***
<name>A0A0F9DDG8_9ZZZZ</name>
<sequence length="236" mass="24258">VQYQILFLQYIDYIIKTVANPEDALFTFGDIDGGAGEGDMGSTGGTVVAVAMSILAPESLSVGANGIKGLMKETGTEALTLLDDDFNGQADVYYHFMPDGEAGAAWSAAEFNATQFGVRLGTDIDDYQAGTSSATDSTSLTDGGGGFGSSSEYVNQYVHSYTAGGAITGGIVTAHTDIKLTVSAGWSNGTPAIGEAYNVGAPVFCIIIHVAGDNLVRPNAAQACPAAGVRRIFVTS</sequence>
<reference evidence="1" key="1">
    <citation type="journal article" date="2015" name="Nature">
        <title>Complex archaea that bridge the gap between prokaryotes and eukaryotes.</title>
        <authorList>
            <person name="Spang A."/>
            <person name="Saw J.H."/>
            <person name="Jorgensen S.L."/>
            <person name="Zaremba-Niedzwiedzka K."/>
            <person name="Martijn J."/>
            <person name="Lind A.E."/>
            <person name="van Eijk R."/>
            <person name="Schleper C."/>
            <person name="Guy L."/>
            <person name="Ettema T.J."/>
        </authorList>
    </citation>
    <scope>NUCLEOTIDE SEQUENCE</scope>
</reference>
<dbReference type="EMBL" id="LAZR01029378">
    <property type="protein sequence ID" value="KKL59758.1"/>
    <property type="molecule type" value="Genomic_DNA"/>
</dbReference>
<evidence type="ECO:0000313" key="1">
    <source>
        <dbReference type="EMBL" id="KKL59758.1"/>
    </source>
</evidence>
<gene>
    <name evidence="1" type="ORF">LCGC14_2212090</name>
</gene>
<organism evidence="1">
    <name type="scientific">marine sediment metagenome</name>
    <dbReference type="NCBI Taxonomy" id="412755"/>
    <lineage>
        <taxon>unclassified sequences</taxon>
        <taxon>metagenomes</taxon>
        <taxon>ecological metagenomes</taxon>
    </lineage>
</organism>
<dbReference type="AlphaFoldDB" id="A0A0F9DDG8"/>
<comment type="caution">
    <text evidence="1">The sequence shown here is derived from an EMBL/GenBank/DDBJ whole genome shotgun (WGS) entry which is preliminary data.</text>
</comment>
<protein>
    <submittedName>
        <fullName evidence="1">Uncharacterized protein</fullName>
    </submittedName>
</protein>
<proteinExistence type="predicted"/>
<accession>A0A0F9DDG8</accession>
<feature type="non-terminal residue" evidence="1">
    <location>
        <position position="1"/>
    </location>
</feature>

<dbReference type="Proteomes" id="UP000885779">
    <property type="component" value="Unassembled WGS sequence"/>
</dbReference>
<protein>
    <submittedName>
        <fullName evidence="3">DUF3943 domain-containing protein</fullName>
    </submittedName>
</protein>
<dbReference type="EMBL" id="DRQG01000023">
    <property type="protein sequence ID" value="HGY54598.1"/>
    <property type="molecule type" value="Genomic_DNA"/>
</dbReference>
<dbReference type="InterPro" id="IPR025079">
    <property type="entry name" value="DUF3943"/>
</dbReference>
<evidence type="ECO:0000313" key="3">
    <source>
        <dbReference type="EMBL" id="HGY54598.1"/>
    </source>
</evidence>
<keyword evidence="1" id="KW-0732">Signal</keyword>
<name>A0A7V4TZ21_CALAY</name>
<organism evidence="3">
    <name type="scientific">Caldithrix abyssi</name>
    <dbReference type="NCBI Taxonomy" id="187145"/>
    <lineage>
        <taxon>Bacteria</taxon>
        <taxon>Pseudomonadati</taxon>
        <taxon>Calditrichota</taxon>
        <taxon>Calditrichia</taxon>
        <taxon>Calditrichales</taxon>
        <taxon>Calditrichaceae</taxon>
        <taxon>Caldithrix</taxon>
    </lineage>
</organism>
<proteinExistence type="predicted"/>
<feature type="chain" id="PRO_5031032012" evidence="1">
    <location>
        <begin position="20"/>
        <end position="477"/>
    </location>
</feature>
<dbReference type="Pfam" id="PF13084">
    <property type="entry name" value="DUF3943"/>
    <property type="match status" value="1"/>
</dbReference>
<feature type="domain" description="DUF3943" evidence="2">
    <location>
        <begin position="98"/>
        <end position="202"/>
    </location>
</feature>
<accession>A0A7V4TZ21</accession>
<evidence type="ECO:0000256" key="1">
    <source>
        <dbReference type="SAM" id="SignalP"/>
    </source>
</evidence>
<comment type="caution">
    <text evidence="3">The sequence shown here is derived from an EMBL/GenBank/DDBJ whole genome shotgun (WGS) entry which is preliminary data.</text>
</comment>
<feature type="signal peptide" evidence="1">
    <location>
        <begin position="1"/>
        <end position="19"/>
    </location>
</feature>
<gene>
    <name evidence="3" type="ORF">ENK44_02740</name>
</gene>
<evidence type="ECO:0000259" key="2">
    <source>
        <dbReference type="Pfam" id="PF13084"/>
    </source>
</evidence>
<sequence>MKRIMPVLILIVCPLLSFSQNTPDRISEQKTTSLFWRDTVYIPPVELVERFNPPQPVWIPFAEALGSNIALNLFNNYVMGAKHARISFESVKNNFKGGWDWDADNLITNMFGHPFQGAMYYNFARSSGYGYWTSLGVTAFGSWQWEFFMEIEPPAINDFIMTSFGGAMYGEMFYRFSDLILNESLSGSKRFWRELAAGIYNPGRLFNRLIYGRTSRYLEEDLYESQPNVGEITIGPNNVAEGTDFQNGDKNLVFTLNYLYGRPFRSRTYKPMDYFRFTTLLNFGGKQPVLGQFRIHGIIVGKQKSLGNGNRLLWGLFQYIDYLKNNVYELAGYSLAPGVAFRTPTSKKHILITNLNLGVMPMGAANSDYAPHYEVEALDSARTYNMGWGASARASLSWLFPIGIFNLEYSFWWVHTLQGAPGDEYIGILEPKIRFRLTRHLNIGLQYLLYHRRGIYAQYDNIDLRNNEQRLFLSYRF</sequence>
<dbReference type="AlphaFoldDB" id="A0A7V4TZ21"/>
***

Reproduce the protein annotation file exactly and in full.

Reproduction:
<name>A0A0F9DDG8_9ZZZZ</name>
<sequence length="236" mass="24258">VQYQILFLQYIDYIIKTVANPEDALFTFGDIDGGAGEGDMGSTGGTVVAVAMSILAPESLSVGANGIKGLMKETGTEALTLLDDDFNGQADVYYHFMPDGEAGAAWSAAEFNATQFGVRLGTDIDDYQAGTSSATDSTSLTDGGGGFGSSSEYVNQYVHSYTAGGAITGGIVTAHTDIKLTVSAGWSNGTPAIGEAYNVGAPVFCIIIHVAGDNLVRPNAAQACPAAGVRRIFVTS</sequence>
<reference evidence="1" key="1">
    <citation type="journal article" date="2015" name="Nature">
        <title>Complex archaea that bridge the gap between prokaryotes and eukaryotes.</title>
        <authorList>
            <person name="Spang A."/>
            <person name="Saw J.H."/>
            <person name="Jorgensen S.L."/>
            <person name="Zaremba-Niedzwiedzka K."/>
            <person name="Martijn J."/>
            <person name="Lind A.E."/>
            <person name="van Eijk R."/>
            <person name="Schleper C."/>
            <person name="Guy L."/>
            <person name="Ettema T.J."/>
        </authorList>
    </citation>
    <scope>NUCLEOTIDE SEQUENCE</scope>
</reference>
<dbReference type="EMBL" id="LAZR01029378">
    <property type="protein sequence ID" value="KKL59758.1"/>
    <property type="molecule type" value="Genomic_DNA"/>
</dbReference>
<evidence type="ECO:0000313" key="1">
    <source>
        <dbReference type="EMBL" id="KKL59758.1"/>
    </source>
</evidence>
<gene>
    <name evidence="1" type="ORF">LCGC14_2212090</name>
</gene>
<organism evidence="1">
    <name type="scientific">marine sediment metagenome</name>
    <dbReference type="NCBI Taxonomy" id="412755"/>
    <lineage>
        <taxon>unclassified sequences</taxon>
        <taxon>metagenomes</taxon>
        <taxon>ecological metagenomes</taxon>
    </lineage>
</organism>
<dbReference type="AlphaFoldDB" id="A0A0F9DDG8"/>
<comment type="caution">
    <text evidence="1">The sequence shown here is derived from an EMBL/GenBank/DDBJ whole genome shotgun (WGS) entry which is preliminary data.</text>
</comment>
<protein>
    <submittedName>
        <fullName evidence="1">Uncharacterized protein</fullName>
    </submittedName>
</protein>
<proteinExistence type="predicted"/>
<accession>A0A0F9DDG8</accession>
<feature type="non-terminal residue" evidence="1">
    <location>
        <position position="1"/>
    </location>
</feature>

<dbReference type="Proteomes" id="UP000885779">
    <property type="component" value="Unassembled WGS sequence"/>
</dbReference>
<protein>
    <submittedName>
        <fullName evidence="3">DUF3943 domain-containing protein</fullName>
    </submittedName>
</protein>
<dbReference type="EMBL" id="DRQG01000023">
    <property type="protein sequence ID" value="HGY54598.1"/>
    <property type="molecule type" value="Genomic_DNA"/>
</dbReference>
<dbReference type="InterPro" id="IPR025079">
    <property type="entry name" value="DUF3943"/>
</dbReference>
<evidence type="ECO:0000313" key="3">
    <source>
        <dbReference type="EMBL" id="HGY54598.1"/>
    </source>
</evidence>
<keyword evidence="1" id="KW-0732">Signal</keyword>
<name>A0A7V4TZ21_CALAY</name>
<organism evidence="3">
    <name type="scientific">Caldithrix abyssi</name>
    <dbReference type="NCBI Taxonomy" id="187145"/>
    <lineage>
        <taxon>Bacteria</taxon>
        <taxon>Pseudomonadati</taxon>
        <taxon>Calditrichota</taxon>
        <taxon>Calditrichia</taxon>
        <taxon>Calditrichales</taxon>
        <taxon>Calditrichaceae</taxon>
        <taxon>Caldithrix</taxon>
    </lineage>
</organism>
<proteinExistence type="predicted"/>
<feature type="chain" id="PRO_5031032012" evidence="1">
    <location>
        <begin position="20"/>
        <end position="477"/>
    </location>
</feature>
<dbReference type="Pfam" id="PF13084">
    <property type="entry name" value="DUF3943"/>
    <property type="match status" value="1"/>
</dbReference>
<feature type="domain" description="DUF3943" evidence="2">
    <location>
        <begin position="98"/>
        <end position="202"/>
    </location>
</feature>
<accession>A0A7V4TZ21</accession>
<evidence type="ECO:0000256" key="1">
    <source>
        <dbReference type="SAM" id="SignalP"/>
    </source>
</evidence>
<comment type="caution">
    <text evidence="3">The sequence shown here is derived from an EMBL/GenBank/DDBJ whole genome shotgun (WGS) entry which is preliminary data.</text>
</comment>
<feature type="signal peptide" evidence="1">
    <location>
        <begin position="1"/>
        <end position="19"/>
    </location>
</feature>
<gene>
    <name evidence="3" type="ORF">ENK44_02740</name>
</gene>
<evidence type="ECO:0000259" key="2">
    <source>
        <dbReference type="Pfam" id="PF13084"/>
    </source>
</evidence>
<sequence>MKRIMPVLILIVCPLLSFSQNTPDRISEQKTTSLFWRDTVYIPPVELVERFNPPQPVWIPFAEALGSNIALNLFNNYVMGAKHARISFESVKNNFKGGWDWDADNLITNMFGHPFQGAMYYNFARSSGYGYWTSLGVTAFGSWQWEFFMEIEPPAINDFIMTSFGGAMYGEMFYRFSDLILNESLSGSKRFWRELAAGIYNPGRLFNRLIYGRTSRYLEEDLYESQPNVGEITIGPNNVAEGTDFQNGDKNLVFTLNYLYGRPFRSRTYKPMDYFRFTTLLNFGGKQPVLGQFRIHGIIVGKQKSLGNGNRLLWGLFQYIDYLKNNVYELAGYSLAPGVAFRTPTSKKHILITNLNLGVMPMGAANSDYAPHYEVEALDSARTYNMGWGASARASLSWLFPIGIFNLEYSFWWVHTLQGAPGDEYIGILEPKIRFRLTRHLNIGLQYLLYHRRGIYAQYDNIDLRNNEQRLFLSYRF</sequence>
<dbReference type="AlphaFoldDB" id="A0A7V4TZ21"/>